Mitchellville, in Maryland, is where you go to escape the violence and decay of Washington. It is about a dozen miles east of the capital, where the last suburbs merge into farmland, where perfectly flowering crab-apple trees line streets of houses with two-car garages, and where the nearest thing to civil disorder is an unmown lawn - not a stinking basement packed with illegal Chinese immigrants held as virtual slaves.
Today, 10500 Forestgrove Lane is outwardly pristine and empty. A builder is finishing repairs on the front door, smashed down by FBI and other law enforcement agents when they raided the three-bedroom house on 5 April.
Downstairs in an L-shaped area measuring perhaps 30ft by 30ft, they found 63 people, 'standing and sitting wall-to-wall', according to an FBI spokesman. Most were hostages smuggled half way round the world from China's Fujian province (although the police are having a hard job separating the captives from their jailers, even with the help of interpreters).
Also in the basement were containers of rice and other food, including fish. The stench was so repulsive that workmen who removed the debris the following day wore face-masks. 'They told me to keep the windows open for three days,' the builder told me, 'but you can still smell it.'
Apart from that faint odour, however, only an unusual quantity of stains on a grimy brown carpet bear witness to human misery's brush with Mitchellville. And not only Mitchellville. What happened in the suburbs of Maryland is but a tiny setback for what is a multi-billion dollar underground industry.
The Chinese call the US 'Meigo', 'beautiful country' - so beautiful that every year about 100,000 put up with an ordeal from hell to get there. The gangs who run the business typically charge dollars 30,000 (pounds 20,500). That astronomic sum buys passage on floating death traps like the Golden Venture, the tramp steamer that ran aground off New York last June, leaving 300 people to swim for their lives from its rusty hold where they had been kept for four months.
The contingent at Forestgrove Lane is presumed by the FBI to have been part of a shipment of 110 or so delivered by freighter to a Virginia port in March. Those who had paid were released. Of the rest, some were sent to New York, while the bulk were dispatched to the 'transit centre' in Mitchellville.
The brother of one captive says he was told his sibling would be beaten and killed if a ransom of dollars 30,800 was not paid. More probably perhaps, the victim would have disappeared into something akin to indentured slavery within the Chinese community, forced to do menial work for no money until the 'fare' had been paid off.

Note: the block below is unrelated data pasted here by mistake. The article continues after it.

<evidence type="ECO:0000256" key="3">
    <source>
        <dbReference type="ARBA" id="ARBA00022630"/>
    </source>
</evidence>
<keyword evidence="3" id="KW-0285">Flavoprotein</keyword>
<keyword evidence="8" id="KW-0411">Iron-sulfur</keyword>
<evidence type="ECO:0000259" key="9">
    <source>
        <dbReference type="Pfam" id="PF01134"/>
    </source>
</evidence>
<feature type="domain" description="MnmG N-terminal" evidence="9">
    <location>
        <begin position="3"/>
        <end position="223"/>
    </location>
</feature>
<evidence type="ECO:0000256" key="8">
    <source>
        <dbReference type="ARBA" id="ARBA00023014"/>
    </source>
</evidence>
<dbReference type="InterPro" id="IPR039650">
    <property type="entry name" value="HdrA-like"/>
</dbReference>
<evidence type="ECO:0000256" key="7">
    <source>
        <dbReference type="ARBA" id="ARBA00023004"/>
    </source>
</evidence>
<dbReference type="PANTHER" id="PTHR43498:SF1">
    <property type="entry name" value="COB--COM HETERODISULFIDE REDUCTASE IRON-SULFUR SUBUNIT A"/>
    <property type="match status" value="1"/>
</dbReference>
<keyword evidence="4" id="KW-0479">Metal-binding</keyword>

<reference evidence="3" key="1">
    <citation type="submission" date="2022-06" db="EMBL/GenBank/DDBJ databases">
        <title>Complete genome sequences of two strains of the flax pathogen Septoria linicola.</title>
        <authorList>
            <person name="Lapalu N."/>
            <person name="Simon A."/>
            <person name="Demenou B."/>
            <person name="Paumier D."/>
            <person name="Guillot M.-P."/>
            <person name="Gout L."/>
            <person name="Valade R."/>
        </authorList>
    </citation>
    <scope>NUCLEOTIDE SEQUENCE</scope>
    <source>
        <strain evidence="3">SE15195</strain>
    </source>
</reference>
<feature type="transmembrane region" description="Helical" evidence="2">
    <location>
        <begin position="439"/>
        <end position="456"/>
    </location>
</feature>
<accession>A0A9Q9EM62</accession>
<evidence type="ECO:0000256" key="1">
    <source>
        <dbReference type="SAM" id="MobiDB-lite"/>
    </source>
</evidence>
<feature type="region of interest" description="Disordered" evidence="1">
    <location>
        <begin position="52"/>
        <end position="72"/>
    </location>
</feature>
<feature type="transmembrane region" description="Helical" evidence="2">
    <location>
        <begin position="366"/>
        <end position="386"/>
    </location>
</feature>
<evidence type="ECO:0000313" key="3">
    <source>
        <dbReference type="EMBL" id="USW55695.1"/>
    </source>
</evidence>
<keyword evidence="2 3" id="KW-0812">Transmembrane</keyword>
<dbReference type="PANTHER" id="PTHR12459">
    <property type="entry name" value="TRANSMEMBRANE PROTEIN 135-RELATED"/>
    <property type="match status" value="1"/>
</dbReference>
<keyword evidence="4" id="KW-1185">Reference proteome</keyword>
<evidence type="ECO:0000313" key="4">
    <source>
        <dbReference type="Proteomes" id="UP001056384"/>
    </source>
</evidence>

Some of the Mitchellville hostages did indeed appear to have been beaten. But there were no signs of chains or handcuffs. Escape was pointless. The new arrivals were without papers, spoke no English, and had no idea where they were. Indeed, they kicked up so little fuss that neighbours had no inkling of anything untoward.
'I saw a rental van once but it went straight into the garage,' said Victor Davis from across the road. Another resident of Forestgrove Lane admits to having spotted 'a couple of foreigners' come and go, but 'nothing out of the ordinary'. Most astonishing, no one even smelt anything.
So far only one person - a local Chinese fastfood restaurateur who was at the house when the raid took place - has been charged with kidnapping and sheltering illegal immigrants. He claims he was merely delivering a large take-way order.
As for his presumed hostages, their suffering will almost certainly prove in vain. The Immigration and Naturalisation Service (INS) is seeking to deport everyone found at the house - and even liberal America is in no mood to quarrel.
No one knows how many illegal immigrants are in the US; the INS says 3.5 million, and some specialists in Californian put the number at more than 8 million. But everyone agrees there are far too many, whose claims on public services merely push up taxes for everyone else.
The Republicans are milking the issue for all it's worth. California's Governor, Pete Wilson, has proposed that children of illegal immigrants born here be denied US citizenship, while Florida is suing the federal government for dollars 1bn spent on services it has had to provide to illegal immigrants. The uproar has obliged President Clinton to push a dollars 172m bill that would tighten border controls, and make visas harder to fake.
But will it make any difference? Probably not. As the good citizens of Mitchellville now know, that's the price you pay for living in the 'beautiful country'.Reuse content